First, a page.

My fashion faux pas
Every year, I agonise as December looms and this year is no different. I have spent the past few weeks frantically compiling the annual report of the Bianca Jagger Human Rights Foundation and writing speeches and articles. On a brighter note, I received an honorary doctorate of law and was asked at the last minute to present the award for British designer of the year to Phoebe Philo - a request I couldn't refuse, since I am such a fan of her clothes.
I didn't realise that the beautiful, green kaftan I wore (which was sent to me an hour before the show by the wonderful but very definitely not British Roberto Cavalli) was a breach of the unwritten patriotic rules of the British Fashion Awards. Oops. Mea culpa. Samantha Cameron was there, looking beautiful and very elegant.
Tweeting for justice
This year, I joined the tweeting ranks. After a minor altercation with an imposter, who finally agreed to relinquish my name, I began tweeting from @BiancaJagger.
The internet now means that every day in the course of my work I can communicate with hundreds of individuals and organisations - large and small, local and far-flung.
The web has democratised information, and social networking and Skype and similar services have liberated communication. These programmes are the tools for the next global peaceful revolution: a revolution based on electronic civil disobedience.
I have used social networking to raise awareness on a wide variety of issues, including denouncing three unfair death sentences - those of the Iranian mother of two Sakineh Mohammadi Ashtiani, the British grandmother Linda Carty, who is on death row in the US, and the African-American Reggie Clemons, who faced a "stacked" jury at his trial in the 1990s.
Hope for India
One of my successful campaigns, for which I joined forces with Amnesty International and Action Aid, was to mobilise public opinion against Vedanta plc, whose proposed bauxite mine in Orissa, India, was threatening the survival of an ancient tribe, the Kondh.
Happily, the project was halted by the Indian minister of environment and forests, Jairam Ramesh, who has been hailed by the LA Times as an "eco-crusader".
Having grown up under a dictatorship in Nicaragua, I am very sensitive to any sign of totalitarianism. I am concerned to see the erosion of civil liberties, the restraints on freedom of speech and the violation of due process in the "enlightened world". I am appalled by the double standards in the world today.
We have reached a point in our history where lies and deceptions are protected and free speech and leaking the truth are criminalised. George Bush and Tony Blair have not been held accountable for their violations of international law and war crimes. Yet they walk free while Julian Assange is in custody.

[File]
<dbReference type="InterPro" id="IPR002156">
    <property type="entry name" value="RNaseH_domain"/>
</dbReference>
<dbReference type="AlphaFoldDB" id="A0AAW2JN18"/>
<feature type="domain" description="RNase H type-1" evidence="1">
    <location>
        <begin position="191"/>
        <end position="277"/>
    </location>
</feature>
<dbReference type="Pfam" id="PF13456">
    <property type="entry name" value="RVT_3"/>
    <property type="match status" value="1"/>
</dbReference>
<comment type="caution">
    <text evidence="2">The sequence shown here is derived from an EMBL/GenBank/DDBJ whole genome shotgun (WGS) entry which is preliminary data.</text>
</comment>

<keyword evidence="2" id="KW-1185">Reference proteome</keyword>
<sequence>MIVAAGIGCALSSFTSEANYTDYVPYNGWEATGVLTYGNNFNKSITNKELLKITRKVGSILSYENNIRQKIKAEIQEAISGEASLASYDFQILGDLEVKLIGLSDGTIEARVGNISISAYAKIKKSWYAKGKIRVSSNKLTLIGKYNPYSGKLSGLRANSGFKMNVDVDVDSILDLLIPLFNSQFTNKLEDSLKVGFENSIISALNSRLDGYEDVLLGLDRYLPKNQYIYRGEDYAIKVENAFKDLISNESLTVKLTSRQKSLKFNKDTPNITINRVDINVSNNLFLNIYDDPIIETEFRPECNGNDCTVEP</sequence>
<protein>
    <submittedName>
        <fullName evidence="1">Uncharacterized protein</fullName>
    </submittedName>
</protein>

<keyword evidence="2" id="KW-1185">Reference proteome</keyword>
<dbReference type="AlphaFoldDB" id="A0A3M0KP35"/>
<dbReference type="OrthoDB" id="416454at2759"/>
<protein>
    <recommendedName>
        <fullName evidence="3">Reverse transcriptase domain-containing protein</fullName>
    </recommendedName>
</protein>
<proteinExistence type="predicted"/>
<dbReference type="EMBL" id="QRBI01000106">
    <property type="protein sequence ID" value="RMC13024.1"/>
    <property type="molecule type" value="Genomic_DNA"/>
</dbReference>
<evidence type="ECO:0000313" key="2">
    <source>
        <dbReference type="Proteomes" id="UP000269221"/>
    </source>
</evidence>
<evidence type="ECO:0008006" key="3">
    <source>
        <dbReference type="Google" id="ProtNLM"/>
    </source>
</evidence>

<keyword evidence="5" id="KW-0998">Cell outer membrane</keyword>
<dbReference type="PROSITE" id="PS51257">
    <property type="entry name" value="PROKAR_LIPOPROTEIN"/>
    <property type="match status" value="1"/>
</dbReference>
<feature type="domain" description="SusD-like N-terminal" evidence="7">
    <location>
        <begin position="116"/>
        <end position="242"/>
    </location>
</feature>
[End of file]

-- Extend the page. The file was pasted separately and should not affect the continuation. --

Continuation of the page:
The age of cyber warfare dawns
It has been revealing to watch the Assange case unfolding through the window of Twitter.
I was disturbed to read that students at Columbia and Boston Universities were told that their job prospects would be harmed if they accessed the WikiLeaks cables. After I and countless other tweeters brought attention to it, Columbia University retracted the statements.
Assange has not been found guilty and yet we are witnessing an incredible display of arbitrary decisions by governments and corporations. The firstcompany to dissociate from Assange (allegedly following pressure from the US Senator Joe Lieberman) was Amazon.com, which terminated WikiLeaks's hosting service. Next came Paypal and Mastercard, which stopped processing donations to WikiLeaks. The revenge on these companies has allegedly come in the form of a group of activist hackers called Anonymous, who have attacked the companies' websites, effectively taking them offline. We are witnessing cyber anarchy.
Once again, in the name of national security, the US's reaction to a perceived threat has not made our world safer but far more insecure, creating a new threat that will hang over the 21st century - virtual war.
The internet's Robin Hood
Although I do not agree with everything WikiLeaks has done, I believe that the principles of freedom of speech and government transparency need to be upheld at all costs. At the very least, the WikiLeaks releases have confirmed what human rights groups have suspected and denounced for years, with regards to war crimes and gross human rights violation during the wars in Iraq and Afghanistan.
I admire those who are willing to risk everything to expose the truth and the wrongdoing of those in power. Assange has succeeded in holding the global powers to account. He is the Robin Hood of the internet age.
Cold reality of climate change
Unfortunately, I was unable to attend the climate change talks in Cancun this December. Although leaders from 190 nations reached a deal, which David Cameron described as a "significant step", once again they failed to commit to a comprehensive, just, legally binding treaty.
At the same time, Nasa's Goddard Institute of Space Studies has revealed that 2010 is the hottest year on record. There is a significant gap between what science says is necessary to limit temperature increase to 1.5-2°C, and what governments have pledged to achieve at Cancún.
So, as you battle your way through the snows and turn up the heating this winter, do make sure to remember that although it may be cold now in Britain, "global warming" is a reality.
Wishing you a festive season, a Merry Christmas and a peaceful and green 2011, which I hope will see lasting and positive improvements on climate change, social justice and human rights. l
Bianca Jagger is the founder and chair of the Bianca Jagger Human Rights Foundation Her Twitter feed is @BiancaJagger